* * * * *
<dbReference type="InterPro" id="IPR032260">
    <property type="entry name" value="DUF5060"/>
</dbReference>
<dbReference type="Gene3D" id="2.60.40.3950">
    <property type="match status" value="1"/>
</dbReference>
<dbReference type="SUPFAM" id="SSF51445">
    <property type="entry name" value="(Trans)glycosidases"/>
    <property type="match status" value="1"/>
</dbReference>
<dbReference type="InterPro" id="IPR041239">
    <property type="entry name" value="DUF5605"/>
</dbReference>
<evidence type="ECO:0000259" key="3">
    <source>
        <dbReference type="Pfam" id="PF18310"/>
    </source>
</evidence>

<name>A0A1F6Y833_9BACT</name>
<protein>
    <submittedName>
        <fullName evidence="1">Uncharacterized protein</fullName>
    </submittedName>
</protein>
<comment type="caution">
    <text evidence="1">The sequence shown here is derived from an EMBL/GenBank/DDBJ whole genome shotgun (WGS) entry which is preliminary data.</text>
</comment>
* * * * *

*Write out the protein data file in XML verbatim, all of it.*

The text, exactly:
<dbReference type="InterPro" id="IPR032260">
    <property type="entry name" value="DUF5060"/>
</dbReference>
<dbReference type="Gene3D" id="2.60.40.3950">
    <property type="match status" value="1"/>
</dbReference>
<dbReference type="SUPFAM" id="SSF51445">
    <property type="entry name" value="(Trans)glycosidases"/>
    <property type="match status" value="1"/>
</dbReference>
<dbReference type="InterPro" id="IPR041239">
    <property type="entry name" value="DUF5605"/>
</dbReference>
<evidence type="ECO:0000259" key="3">
    <source>
        <dbReference type="Pfam" id="PF18310"/>
    </source>
</evidence>

<name>A0A1F6Y833_9BACT</name>
<protein>
    <submittedName>
        <fullName evidence="1">Uncharacterized protein</fullName>
    </submittedName>
</protein>
<comment type="caution">
    <text evidence="1">The sequence shown here is derived from an EMBL/GenBank/DDBJ whole genome shotgun (WGS) entry which is preliminary data.</text>
</comment>